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Thermogenesis and Modulation of Visuospatial Recall by Vajrayana Meditation

Presented at Saint Josephs College of Maine Academic Research Fair (2018).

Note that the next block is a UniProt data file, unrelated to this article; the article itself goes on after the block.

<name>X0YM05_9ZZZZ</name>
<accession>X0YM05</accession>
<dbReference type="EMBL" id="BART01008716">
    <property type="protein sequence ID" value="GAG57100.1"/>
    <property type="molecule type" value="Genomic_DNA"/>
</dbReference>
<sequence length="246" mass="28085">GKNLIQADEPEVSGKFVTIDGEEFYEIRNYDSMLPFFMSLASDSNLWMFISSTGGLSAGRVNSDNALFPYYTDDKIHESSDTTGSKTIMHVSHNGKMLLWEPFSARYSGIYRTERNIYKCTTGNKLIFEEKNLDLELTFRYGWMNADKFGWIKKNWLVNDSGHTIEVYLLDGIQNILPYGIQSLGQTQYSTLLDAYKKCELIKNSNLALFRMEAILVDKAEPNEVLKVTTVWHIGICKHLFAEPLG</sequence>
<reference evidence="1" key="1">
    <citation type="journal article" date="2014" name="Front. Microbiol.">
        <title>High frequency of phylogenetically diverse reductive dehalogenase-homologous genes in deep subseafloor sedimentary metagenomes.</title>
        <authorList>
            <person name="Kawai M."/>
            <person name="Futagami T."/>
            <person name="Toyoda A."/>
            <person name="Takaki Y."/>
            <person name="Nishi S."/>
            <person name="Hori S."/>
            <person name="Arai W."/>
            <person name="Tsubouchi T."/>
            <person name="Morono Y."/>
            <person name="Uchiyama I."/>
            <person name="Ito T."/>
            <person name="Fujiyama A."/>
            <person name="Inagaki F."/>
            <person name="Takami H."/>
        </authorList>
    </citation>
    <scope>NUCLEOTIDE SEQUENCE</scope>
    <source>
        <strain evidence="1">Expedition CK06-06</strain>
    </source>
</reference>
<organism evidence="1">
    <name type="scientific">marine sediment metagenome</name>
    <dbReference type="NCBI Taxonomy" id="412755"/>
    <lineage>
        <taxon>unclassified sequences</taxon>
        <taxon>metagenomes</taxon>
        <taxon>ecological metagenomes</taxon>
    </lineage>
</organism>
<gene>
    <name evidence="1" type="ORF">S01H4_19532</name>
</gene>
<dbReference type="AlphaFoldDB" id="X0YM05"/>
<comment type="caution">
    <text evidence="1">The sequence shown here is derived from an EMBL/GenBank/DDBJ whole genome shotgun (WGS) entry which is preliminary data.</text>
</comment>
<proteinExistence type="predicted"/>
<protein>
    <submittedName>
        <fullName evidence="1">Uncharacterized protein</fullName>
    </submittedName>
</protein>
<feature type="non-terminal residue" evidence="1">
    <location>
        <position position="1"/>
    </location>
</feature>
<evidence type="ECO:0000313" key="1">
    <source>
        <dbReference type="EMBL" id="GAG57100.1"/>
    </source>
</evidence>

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  Thermogenesis and Modulation of Visuospatial Recall by Vajrayana Meditation John Harder, Saint Joseph’s College of Maine   Results& CorrelationsMentalRotation Task (MRT)HumanBenchmark Exam (HBM)Group (Control/Experimental) Experimental conditions and MRT scores were not significantly correlated.Experimental conditions and HBM scores were not significantly correlated. Major (STEM/Humanities) Major and MRT scores were significantly correlated (p = 0.08). Major and HBM scores were not significantly correlated. Sex(Male/Female) Sex and MRT scores were not significantly correlated.Sex and HBM scores were not significantly correlated. Demographic Questionnaire: Participants were asked their age, sex, major, grade point average (GPA), as well as handedness (left/right), familiarity with Tetris-like visuospatial puzzle games, and athletic typology (allostatic, homeostatic, both, neither). Meditation Instructions : Transcription of Wim Hof’s “inner heat” technique was provided to experimental participants in writing. Controls were instructed to breathe normally. Data Collection : All resultant data was tabulated in IBM SPSS Statistics 2015 . Methodology Vandenberg & KuseMental Rotation Task (MRT) • Matching two axially rotated shapes to one control shape • One point awarded per correct answer • Zero points subtracted for incorrect, omitted answers • Two sections of twelve challenges (sample provided, see  figure C. ) Human Benchmark Visual Memory Exam (HBM) • Increasingly numerous grid of squares, cued in random sequence • Ten second delay between successive sequences • Participants challenged until completion • Completion condition: after incorrect indication of three successive sequences Testing Protocol and Instruments Figure C -MRT Question Sample Effects of Vajrayana Techniques Amihai, & Kozhevnikov(2014) examined the neurocognitive contrasts of two meditation traditions, the Theravada and Vajrayana schools of Buddhism. Ten Theravada and nine Vajrayana students with a mean age of 8 and 7.4 years of experience were selected. Vajrayana meditation doubled MRT performance compared to pretest, far exceeding the performance of any other group examined. These findings demonstrate that acute sympathotrophiceffect, in the form of focused-attention deity meditation, mediates the speed and accuracy of visual recall performance. Physiological Antecedents to Vajrayana Wright, Hull, & Czeisler, (2002) focused on the strict autonomic and circadian basis behind similar phenomena covered by Kozhevnikov'sexperimental procedures. This test applied the Digit Symbol Substitution Test (DSST), mathematical addition test (ADD), probed recall memory (PRM). To support alert-wake status subjects also completed a psychomotor vigilance task (PVT) and a visual analogue scale (VAS) for subjective psychological alertness. The results indicated that mean performance on all batteries was consistently predicted by elevated body-temperature. Arterial Gas Mechanisms of Vajrayana Breathing Koxet al. (2014) permitted an expert meditator Wim Hof (Kox, 2012) to train a group of meditation-naive adult, Dutch males in Vajrayana technique for 9 days.The trained subjects demonstrated a transient elevation in blood PH, body temperature, and serum adrenaline, with a decrease in carbon dioxide pressure during the breathing technique which resolved immediately after technique cessation. The data indicates that Vajrayana breathing exerts a replicable metabolic effect, likely through the adrenal medulla, which can be increased with training.1.) Would there be differences between control group and experimental group MRT scores?2.) Would there be differences between control group and experimental group HBM scores?3.) Would there be differences in Major and MRT scores?4.) Would there be differences in Major and HBM scores?5.) Would there be differences in Sex and MRT scores?6.) Would there be differences in Sex and HBM scores? Research QuestionsLiterature Review The purpose of this study was to examine the relationship between short-term application of “inner heat meditation” (tummo, a particular Vajrayana Buddhist technique). and visuospatial memory performance. AbstractDiscussion The current study supports the use of the MRT as a method of visuospatial test protocol. Future research may be conducted with the use of supplementary biometric apparatus, such as spirometers and thermometers, in order to quantify the common intensity of Vajrayana breathing across participants. As time constraints and demographic imbalances were the major limiting factors on our design, future research may lengthen the duration of meditation training to at least nine days , as in the Koxsample, maintaining an equal ratio of men to women and STEM to humanities participants in the experimental groups. The continued utility of HBM testing protocol may be contingent on these future training conditions. Figure A –  Research Question #1, 3, 5Figure B –  Research Question #2, 4, 6 MRT Mean ScoreNStd. Deviation Control 8.3556457.63710 Experimental 8.6250*248.74177 Total 8.4493697.97521 Male 10.2308268.64550 Female 7.3721437.43871 STEM 11.5926277.69745 Humanities 6.4286427.56482 HBM Mean ScoreNStd. DeviationControl 10244.0833246032.05967 Experimental 11999.4091*227885.44703 Total 11083.5870466957.04972 Male 13270.7692139321.98462 Female 10221.9697335724.24648 STEM 10780.0385266915.78958 Humanities 10546.3125166202.72451 Double major 15205.7500410491.75249 *While both experimental groupsdidseean overall score increase against controls, it wasnot statistically significant. Sex I Male I Female Sex I Male I Female
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